I cannot walk through nature and not be amazed, not spend equal time in pure presence and deciphering animal messages. Today was no exception and the message was loud but not so clear.
While it is no secret that I love to wander, and since wandering to the airport and across the pond is not an option right now, local wandering is my jam. Thirty minutes from my house through mostly bucolic farmland and secret lakes lies a magical place called The Orlando Wetlands Park. According to their website, it is “a man-made wetland designed to provide advanced treatment for reclaimed water from the City of Orlando and other local cities.” But to me and nothing short of 10 million nature photographers and birders, it’s a Florida wildlife paradise.
I do not have enough mental bandwidth to name all the species of animals, or even just the birds, which is what makes it so enticing and magical. Because it is open year round we – my bird and photog brethren – get to witness not only the splendor of native birds, but also a stunning collection of migratory birds. I’m not sure when I got old and became one of those bird people, but I kinda wish it had happened sooner.
But the enchantment doesn’t end with the birds. There are alligators – so many alligators, snakes, bugs, furry things like bears, raccoons, bobcats and deer and lots of interesting plants. To be honest, I haven’t caught too many furry things scurrying about, two raccoons in a palm tree and an otter too far away to play with, but I have had plenty of close encounters with alligators. And I mean that in the most magnificent way possible.
My MO is to notice, to observe and delight in nature. I will, on occasion look something up to verify what I believe I have observed. But mostly I like the animals to tell me the story. It’s how I fell in love with vultures. They’re great story tellers.
Alligators, those giant goofy lizards that occupy more square footage in Florida than people (I made that up, but it feels true), are not the scary dinosaurs they are made out to be. Like their mini-me’s, they would rather avoid humans altogether. I have learned that if I approach one slowly, on purpose or distractedly, they will sink like a stone in slow motion, eyes dipping below the surface of the water last, lest I decide to lunge at one for a hug. They’re not huggers.
I have learned through a little education and a lot of common sense not to play chicken with one. If there is one across my path and it refuses to move because it just found its perfect sunny spot, I will retreat. Like turn around. And maybe look back a time or two. So far none have chased me, hissed at me, tried to bite me or smiled. That’s a crocodile anyway, I think.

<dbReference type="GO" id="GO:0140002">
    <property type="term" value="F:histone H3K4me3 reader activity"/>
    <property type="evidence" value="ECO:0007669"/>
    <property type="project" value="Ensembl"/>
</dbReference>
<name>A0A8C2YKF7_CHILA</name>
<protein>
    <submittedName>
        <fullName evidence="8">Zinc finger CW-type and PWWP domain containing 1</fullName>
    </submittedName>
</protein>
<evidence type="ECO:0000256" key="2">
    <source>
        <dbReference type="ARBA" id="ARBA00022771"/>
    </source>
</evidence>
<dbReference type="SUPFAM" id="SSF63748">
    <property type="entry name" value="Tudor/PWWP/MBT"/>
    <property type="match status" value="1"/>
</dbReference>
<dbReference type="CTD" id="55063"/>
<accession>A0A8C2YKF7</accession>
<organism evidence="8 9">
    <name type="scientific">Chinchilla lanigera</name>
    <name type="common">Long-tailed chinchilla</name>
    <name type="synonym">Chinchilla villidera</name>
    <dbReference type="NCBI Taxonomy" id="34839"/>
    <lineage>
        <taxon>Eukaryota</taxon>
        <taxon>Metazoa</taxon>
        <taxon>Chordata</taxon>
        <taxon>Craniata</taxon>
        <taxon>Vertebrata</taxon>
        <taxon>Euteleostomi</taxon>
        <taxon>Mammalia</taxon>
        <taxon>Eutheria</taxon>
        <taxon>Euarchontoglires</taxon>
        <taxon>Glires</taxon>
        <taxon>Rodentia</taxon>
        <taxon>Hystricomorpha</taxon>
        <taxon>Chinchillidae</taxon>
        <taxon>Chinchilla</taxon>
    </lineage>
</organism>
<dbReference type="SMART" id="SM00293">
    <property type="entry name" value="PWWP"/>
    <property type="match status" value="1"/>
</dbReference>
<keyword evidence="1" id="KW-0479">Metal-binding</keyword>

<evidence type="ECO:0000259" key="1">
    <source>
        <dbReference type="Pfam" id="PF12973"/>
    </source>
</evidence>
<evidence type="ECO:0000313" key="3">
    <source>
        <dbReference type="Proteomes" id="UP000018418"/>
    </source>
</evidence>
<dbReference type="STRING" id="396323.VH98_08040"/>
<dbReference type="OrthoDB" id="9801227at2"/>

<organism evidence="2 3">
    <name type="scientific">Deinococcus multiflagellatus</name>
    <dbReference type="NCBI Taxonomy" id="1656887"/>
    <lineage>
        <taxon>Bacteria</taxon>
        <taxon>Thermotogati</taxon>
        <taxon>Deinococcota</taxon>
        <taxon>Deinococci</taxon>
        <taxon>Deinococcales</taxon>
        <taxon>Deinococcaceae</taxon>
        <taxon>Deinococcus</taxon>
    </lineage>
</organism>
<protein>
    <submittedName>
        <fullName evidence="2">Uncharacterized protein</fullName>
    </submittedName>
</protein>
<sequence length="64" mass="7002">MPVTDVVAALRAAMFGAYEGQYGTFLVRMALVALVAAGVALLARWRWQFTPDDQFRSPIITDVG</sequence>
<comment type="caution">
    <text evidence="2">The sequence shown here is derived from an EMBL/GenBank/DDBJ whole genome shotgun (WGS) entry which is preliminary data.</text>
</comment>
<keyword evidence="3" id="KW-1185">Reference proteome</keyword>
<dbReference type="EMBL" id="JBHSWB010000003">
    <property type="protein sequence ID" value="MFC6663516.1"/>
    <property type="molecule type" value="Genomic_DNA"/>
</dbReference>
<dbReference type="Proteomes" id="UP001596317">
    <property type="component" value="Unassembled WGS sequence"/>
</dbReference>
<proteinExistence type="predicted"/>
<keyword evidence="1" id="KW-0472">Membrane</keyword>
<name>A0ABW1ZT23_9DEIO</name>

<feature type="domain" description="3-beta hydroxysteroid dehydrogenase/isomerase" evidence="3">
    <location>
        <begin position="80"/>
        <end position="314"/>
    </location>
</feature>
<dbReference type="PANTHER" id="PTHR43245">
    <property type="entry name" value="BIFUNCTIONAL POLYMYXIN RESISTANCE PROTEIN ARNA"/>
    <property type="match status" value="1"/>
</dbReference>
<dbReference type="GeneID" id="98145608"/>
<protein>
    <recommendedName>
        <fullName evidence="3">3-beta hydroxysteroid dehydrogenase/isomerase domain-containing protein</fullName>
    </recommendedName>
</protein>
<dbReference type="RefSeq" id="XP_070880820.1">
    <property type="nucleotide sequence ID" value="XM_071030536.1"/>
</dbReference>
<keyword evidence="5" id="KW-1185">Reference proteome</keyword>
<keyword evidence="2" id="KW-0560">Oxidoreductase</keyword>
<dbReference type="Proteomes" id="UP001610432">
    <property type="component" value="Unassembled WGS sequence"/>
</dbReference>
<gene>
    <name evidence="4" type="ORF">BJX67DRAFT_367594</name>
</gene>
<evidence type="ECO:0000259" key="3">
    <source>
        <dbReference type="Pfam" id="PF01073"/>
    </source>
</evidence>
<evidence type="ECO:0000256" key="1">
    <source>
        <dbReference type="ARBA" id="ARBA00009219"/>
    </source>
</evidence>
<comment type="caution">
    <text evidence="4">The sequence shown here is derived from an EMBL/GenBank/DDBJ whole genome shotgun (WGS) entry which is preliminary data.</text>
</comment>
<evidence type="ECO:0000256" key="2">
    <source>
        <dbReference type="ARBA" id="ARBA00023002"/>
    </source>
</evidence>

They have this hollow burping type sound they make, like a giant bullfrog. It seems to be how they communicate. A kind of Marco Polo. It can be eerie to hear when I’m walking alone in the misty moments before sunrise, but otherwise they’re just sort of letting me know where they are lest I decide to break the rules and slip into the water.
This morning as I was wandering alone down a path I’ve only ever trod once before, I was enjoying the cool air and bird songs. I took deep breaths and said thank you, must have been a thousand times. There was no one where I was. I couldn’t even see another human, only birds and a few gator eyes and noses.
And then I heard it. A growl. It was coming from the forest side of the wide path I was walking. I stopped. A big fearless (okay, reckless) part of me wanted to investigate further, poke my head into the brush and have a look see. But then there was another growl, so my nervous system took the reins and directed my body to turn around and head back. Quickly.
Instinct took over, but it wasn’t necessary. What I mean is, there was no real threat. A bobcat or even panther would not likely growl – although it sounded a lot like a lion – and their growls wouldn’t be so deep. A bear maybe? I suppose if I was getting too close to a food source or babies any one of those cute furries could be responsible for the growl. I kept going.
The growls stopped, but I continued to turn around. My imagination is not my best friend in these situations. A panther leapt on my back knocking me over, my phone flying out of my hand. The bear swiped at my head rendering me unconscious as he dragged my limp body into the woods. It goes something like that. Only it didn’t, of course.
Then I heard it again. There was nothing behind me and it didn’t sound like it was coming from the woods. There it was again. It was coming from the water, like
right there in the overgrowth at the shoreline. A few feet away. I drifted to the other side of the road like that had been my plan all along and picked up my pace. But it continued to follow me. Low, deep growls right next to me with each step. I took out my phone, I wanted to record this chilling sound, but my imagination took me to a poorly acted film in which the phone is found and this was the last video or recording so I hesitated.
And yet, I forged ahead, bravely pressing the record button on the video and there, right there, just a few yards from the shore was a dramatic bull gator in his mating form, head held high with the underside of his soft and vulnerable jaw exposed and his tail proudly flipped up. Growling. I caught him on video in all his horny splendor, but when he caught sight of me, he stopped. He deflated a little, his head came down so he could be sure I wasn’t a threat and he just stopped singing. I apologized for interrupting him.
And I thanked him for the show and giddily moved on. A few more paces and there the growling was again. Not him this time, but a whole chorus. Again, it seemed as if I was being followed along the shore, but really, I think there were just that many gators looking for their mates.
Lucky for me I’m not their type.